by Regan Walker
An Inspirational Novel of Scotland
For anyone whose faith has ever faltered…
The Norman Conqueror robbed Steinar of Talisand of his noble father and his lands, forcing him to seek refuge in Scotland while still recovering from a devastating wound. At the royal court, Steinar becomes scribe to the unlettered King of Scots while secretly regaining his skill with a sword.
The first time Steinar glimpses the flame-haired maiden, Catrìona of the Vale of Leven, he is drawn to her spirited beauty. She does not fit among the ladies who have come to serve the devout queen. Not pious, not obedient and not given to stitchery, the firebrand flies a falcon!
Catrìona has come to Malcolm’s court wounded in spirit from the vicious attack on her home by Northmen who slayed her parents and her people. But that is not all she will suffer. The king has promised her to one of his favored warriors, but she has given her heart to a lowly scribe.
When all is lost, what hope is there for love? Can a broken heart be mended? Can a damaged soul be healed?
Note: All profits for The Refuse will go to the Christian Alliance for Orphans
Note: The Refuge is an inspirational retelling of Regan Walker's Rebel Warrior. It has been revised with material added and removed.
Genre: Inspirational Historical Romance
Content/Theme(s): Medieval, Warriors, Scotland
Release Date: November 22, 2016
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“Arise! The queen departs!” a raspy voice shouted.
Catrìona heard the command in her mind, instantly aware the harsh voice was not Fia’s. Since the attack on the vale, Catrìona slept lightly. A whisper could bring her awake, but the servant who had hissed the command could not know that. “I am awake,” Catrìona mumbled, knowing Fia was not, for her cousin slept like a rock.
The door thumped closed. She opened her eyes and sat up in bed. Darkness surrounded her, the only light in the chamber a soft glow from the brazier’s banked fire. Edgar’s warning had not been an idle threat. They were summoned before first light to pray.
God must be fond of the dark.
She fumbled on the small bedside table to find the candle, knocking it over at her first try. Finding it with her fingers, she righted the small tallow column in its stand. Once she was certain the flame had caught, she turned to see her cousin still asleep.
“Fia! Wake up. Else we will be late for the queen. One of the servants already shouted as much.”
Fia groaned and tried to cover her face.
Catrìona pushed herself off the bed and crossed the room to her cousin, shaking Fia’s shoulder. “Hurry. ’Twill get easier once we are used to the unholy hour.” The irony of praying at an “unholy” hour made her smile.
Leaving her cousin, she reached for the water in the bowl on the side table and splashed it onto her face. The cold water brought her alert as the servant’s shout had not. She dried her face and lifted the clothes she would wear today from the peg where she had hung them the night before.
Slipping her gown over her linen undertunic, she darted a glance at Fia, who, she was pleased to see, was finally stumbling out of bed.
As quickly as they could, they made themselves presentable, donned their cloaks and descended the stairs to the hall. Torches set in sconces along the walls lighted the large space and a fire blazed in the hearth set in the middle of the cavernous room. The servants were obviously well trained to their mistress’ habits.
Catrìona stifled a yawn as she spotted one of the queen’s ladies waiting near the front door, a candle in her hand.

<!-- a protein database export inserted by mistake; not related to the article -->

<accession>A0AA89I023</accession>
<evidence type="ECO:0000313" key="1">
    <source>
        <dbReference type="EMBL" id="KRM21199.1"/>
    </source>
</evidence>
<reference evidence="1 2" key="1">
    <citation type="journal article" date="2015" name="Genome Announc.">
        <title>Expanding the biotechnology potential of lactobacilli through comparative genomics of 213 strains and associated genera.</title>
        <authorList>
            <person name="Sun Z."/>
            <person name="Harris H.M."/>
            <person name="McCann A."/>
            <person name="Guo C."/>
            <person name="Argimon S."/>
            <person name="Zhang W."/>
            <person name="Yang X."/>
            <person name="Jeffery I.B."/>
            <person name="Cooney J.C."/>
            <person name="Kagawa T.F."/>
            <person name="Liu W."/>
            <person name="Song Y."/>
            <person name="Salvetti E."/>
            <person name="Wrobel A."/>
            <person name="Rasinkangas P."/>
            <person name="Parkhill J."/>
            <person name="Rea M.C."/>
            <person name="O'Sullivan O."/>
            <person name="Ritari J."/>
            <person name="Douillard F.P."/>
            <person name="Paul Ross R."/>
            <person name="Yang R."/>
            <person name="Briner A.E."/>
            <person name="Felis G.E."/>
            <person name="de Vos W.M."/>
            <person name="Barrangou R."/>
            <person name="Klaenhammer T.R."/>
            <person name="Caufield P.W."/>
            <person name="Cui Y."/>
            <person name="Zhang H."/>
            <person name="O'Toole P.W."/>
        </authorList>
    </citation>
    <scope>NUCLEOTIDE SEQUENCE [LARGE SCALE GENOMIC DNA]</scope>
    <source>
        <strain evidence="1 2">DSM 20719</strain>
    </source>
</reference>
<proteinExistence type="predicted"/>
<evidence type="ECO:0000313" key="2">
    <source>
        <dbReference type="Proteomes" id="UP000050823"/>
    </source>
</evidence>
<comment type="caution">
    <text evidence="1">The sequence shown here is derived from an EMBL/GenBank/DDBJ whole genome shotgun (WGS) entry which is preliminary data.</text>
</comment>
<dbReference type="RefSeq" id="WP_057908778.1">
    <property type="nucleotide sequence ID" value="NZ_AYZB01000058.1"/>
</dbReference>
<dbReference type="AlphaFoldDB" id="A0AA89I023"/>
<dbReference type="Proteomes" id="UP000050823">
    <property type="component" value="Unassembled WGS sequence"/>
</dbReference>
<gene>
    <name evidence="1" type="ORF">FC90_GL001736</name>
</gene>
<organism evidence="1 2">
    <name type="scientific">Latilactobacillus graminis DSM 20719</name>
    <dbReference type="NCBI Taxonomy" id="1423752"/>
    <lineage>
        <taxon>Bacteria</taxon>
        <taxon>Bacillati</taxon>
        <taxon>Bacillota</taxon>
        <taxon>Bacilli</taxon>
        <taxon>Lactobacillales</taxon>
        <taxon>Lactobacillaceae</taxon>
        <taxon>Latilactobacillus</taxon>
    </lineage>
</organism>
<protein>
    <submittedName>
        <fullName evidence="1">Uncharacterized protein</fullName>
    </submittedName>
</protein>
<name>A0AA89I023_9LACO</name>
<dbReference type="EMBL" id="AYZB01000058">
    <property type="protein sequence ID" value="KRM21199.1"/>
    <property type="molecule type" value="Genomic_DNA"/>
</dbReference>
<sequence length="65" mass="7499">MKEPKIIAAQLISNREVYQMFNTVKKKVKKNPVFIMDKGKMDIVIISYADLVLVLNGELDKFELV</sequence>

“I am Audra,” the woman reminded them. “The queen bid me stay to show you the way to our place of morning prayer.”
Catrìona was tempted to tell the woman it was not yet morning, but she refrained. She was now in the queen’s service and at Margaret’s disposal. Moreover, Audra’s pleasant manner at so early an hour told her that this one might become a friend. “Thank you,” she said.
They passed through the open door, Catrìona and Fia following Audra as she hurried along.
“Where are you taking us?” Catrìona asked. In the predawn light, she could see little.
“To the new chapel,” said Audra. “’Twas where the king and queen were wed. Margaret had it made larger. Now ’tis a fine place to pray. Some afternoons the queen goes away to a cave to pray alone but in the mornings we attend her here.”
“A queen who prays in a cave like a hermit,” Catrìona mumbled under her breath as she stepped carefully over the rocks and tree roots she felt through her leather shoes.
Fia was having the same trouble making her way and reached for Catrìona’s hand to steady herself.
Eventually, they came to a small building on the other side of the tower. Inside, Catrìona glimpsed the queen on her knees before an altar lit by a single candle. The three other ladies were beside her, their heads bent in prayer.
Audra knelt next to the queen and, not wishing to disturb the queen’s prayers with an apology for being late, Catrìona took her place next to Audra. Fia quickly joined her.
The small chapel was silent except for the women’s whispers as they prayed, the smell of stone and dirt strong, the stillness nearly tangible. It was not unlike the chapel at her home in the vale, only larger.
Catrìona hesitated. Should she say something to God before beginning the ritual Latin prayers? She had not spoken to Him since the day her parents had been killed. When Angus and Niall had laid them in the ground, she had prayed for their souls. But even then, she had questioned how a God who cared about His children could permit something so horrible to happen. How could He allow pagan savages to rampage unchecked and unpunished?
What kind of God lets innocents suffer while evil triumphs?
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Other titles by Regan Walker:
& the Thistle
& the Rose
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